Sunday, August 3, 2008



August 3, 2008
By Obote Akoko
Sunday Standard

His rivalry with Jaramogi Oginga Odinga saw him wallow in political oblivion as he defended Jomo Kenyatta even when Nyanza had turned against the founding president.

He fought in the Second World War, served as an MP in both Kenyatta and Moi governments, rejected a presidential offer and witnessed a legislator being caned by an enraged Head of State.

With a political career spanning two decades, former Assistant minister and MP, Oselu Nyalik, has seen it all. Although now ageing and sickly, he remains a controversial personality.

The 91-year-old former MP for Winam Constituency (now Kisumu Town East and Nyando constituencies) in Kisumu District tells how he triumphed over some gigantic political forces.

During a recent visit to his Buoye home, some 10km from Kisumu town, the former MP told The Standard on Sunday why he admired founding father Mzee Jomo Kenyatta but never allowed him to ‘meddle’ with his domestic programmes.

Thirst for education

The son of Nyalik Achiando began his education at Kibuye Primary School before proceeding to Yala Intermediate School (now St Mary’s Yala High) where he choreographed the journey to a controversial life.

Following a thirst for education, the young Nyalik sold two of his father’s cows to pay for his school fees. When his father complained, the headmaster promptly expelled him from the school.

Moved by Nyalik’s desire for education, the District Officer, however, brokered a deal to sell cattle from Achiando’s home to pay Nyalik’s school fees. He was thus granted admission at the then Kisii Government African School (later Kisii High School).

He persuaded the DO to spare his father’s cattle and worked part-time as a shamba boy for a white settler in Mosocho to raise school fees.

From Kisii and upon completing Kenya Junior Secondary Examinations, Nyalik got a job in Uganda, studied accounting and privately completed the then East African Cambridge Examinations. He later became Regional Accountant for Northern Nyanza branch of Maize Control Board, the precursor of National Cereals and Produce Board.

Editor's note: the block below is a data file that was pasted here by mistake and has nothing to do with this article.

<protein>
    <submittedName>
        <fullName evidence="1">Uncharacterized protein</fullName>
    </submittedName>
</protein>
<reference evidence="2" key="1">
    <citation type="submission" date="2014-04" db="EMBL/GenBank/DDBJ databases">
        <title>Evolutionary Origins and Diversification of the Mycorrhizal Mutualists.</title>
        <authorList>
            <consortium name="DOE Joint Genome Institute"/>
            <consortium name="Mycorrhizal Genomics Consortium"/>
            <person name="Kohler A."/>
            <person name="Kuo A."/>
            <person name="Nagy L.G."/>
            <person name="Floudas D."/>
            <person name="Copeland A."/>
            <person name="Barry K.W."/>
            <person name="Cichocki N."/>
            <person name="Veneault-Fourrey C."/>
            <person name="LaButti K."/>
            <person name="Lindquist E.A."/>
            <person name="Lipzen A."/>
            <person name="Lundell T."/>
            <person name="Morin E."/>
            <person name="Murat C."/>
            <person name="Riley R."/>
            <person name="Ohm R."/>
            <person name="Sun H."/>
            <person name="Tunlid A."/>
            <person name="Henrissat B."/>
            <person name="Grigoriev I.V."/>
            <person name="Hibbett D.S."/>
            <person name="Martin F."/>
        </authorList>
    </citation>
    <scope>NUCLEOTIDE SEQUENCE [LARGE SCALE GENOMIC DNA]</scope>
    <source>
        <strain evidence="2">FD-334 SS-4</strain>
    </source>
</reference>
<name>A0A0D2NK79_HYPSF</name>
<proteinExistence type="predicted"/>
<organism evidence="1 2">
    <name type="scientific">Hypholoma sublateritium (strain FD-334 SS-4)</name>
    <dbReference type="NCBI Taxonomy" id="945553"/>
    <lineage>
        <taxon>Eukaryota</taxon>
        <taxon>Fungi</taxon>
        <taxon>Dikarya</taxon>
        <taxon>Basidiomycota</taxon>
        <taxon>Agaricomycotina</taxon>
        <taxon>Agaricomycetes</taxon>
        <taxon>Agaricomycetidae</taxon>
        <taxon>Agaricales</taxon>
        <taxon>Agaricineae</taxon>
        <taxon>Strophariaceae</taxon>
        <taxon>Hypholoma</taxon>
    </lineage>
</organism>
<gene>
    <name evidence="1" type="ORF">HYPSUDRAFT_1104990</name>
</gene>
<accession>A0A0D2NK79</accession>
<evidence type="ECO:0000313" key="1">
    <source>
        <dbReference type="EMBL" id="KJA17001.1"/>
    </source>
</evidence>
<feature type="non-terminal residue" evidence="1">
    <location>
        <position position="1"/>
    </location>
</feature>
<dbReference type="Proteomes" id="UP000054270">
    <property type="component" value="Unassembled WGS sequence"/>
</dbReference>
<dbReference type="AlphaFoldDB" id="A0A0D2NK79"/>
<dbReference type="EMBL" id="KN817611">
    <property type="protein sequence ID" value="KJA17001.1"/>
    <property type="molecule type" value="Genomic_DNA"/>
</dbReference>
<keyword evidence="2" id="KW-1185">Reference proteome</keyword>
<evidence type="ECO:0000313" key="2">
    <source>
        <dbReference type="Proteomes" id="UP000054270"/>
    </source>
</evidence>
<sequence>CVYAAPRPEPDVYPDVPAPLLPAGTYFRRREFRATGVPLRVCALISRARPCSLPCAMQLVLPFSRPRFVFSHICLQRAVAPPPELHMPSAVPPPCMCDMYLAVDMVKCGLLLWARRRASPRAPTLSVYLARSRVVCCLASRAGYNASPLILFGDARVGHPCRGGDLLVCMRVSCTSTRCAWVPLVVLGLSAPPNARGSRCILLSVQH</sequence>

Illiterate soldiers

When the Second World War broke out, Nyalik was recruited and served in the East African Army Education Corps . He taught soldiers English and this enabled them to understand orders. After the war, he resumed his job as African Special Clerk at the Maize Marketing Board, but resigned later to plunge into politics in 1956.

That year, Nyalik was elected First Clerk to the African District Council (ADC), the equivalent of county council.

"Joel Omino Ogolla convinced me to join politics and I respect him a lot for it," he says in praise of the man whose son, Joab Omino, became MP for Kisumu Town. The senior Omino chaired the ADC and Nyalik was his secretary.

With the culmination of the struggle for independence, Nyalik, then a Kenya African Union party member, switched to Kanu on whose ticket he contested Winam parliamentary seat in 1963.

He became the first MP and Assistant Minister for Labour. However, he would soon cross swords with Jaramogi Oginga Odinga over Jomo Kenyatta’s style of administration.

Odinga felt Kenyatta had breached the planned resettlement of the Mau Mau war veterans, their families and indigenous communities whose prime lands the colonial settlers had forcefully acquired. Despite Odinga’s sulking, walk-out from government and formation of opposition Kenya People’s Union, Nyalik did not get swayed. He stayed put in Kanu and paid the price when an Odinga-backed Walter Onyulo defeated him in the 1969 elections.

ministerial appointment

He, however, turned tables on his rival to recapture Winam seat in the 1974 polls.

He was appointed Assistant Minister for Local Government. His friendship with Kenyatta had blossomed to such levels of discomfiture that at some stage, the then president ensured armed security officers guarded Nyalik’s home round the clock.

A family member recounted how Kenyatta sent a consignment of building materials and contractor to seek Nyalik’s indulgence over the President’s offer to construct a palatial home for him.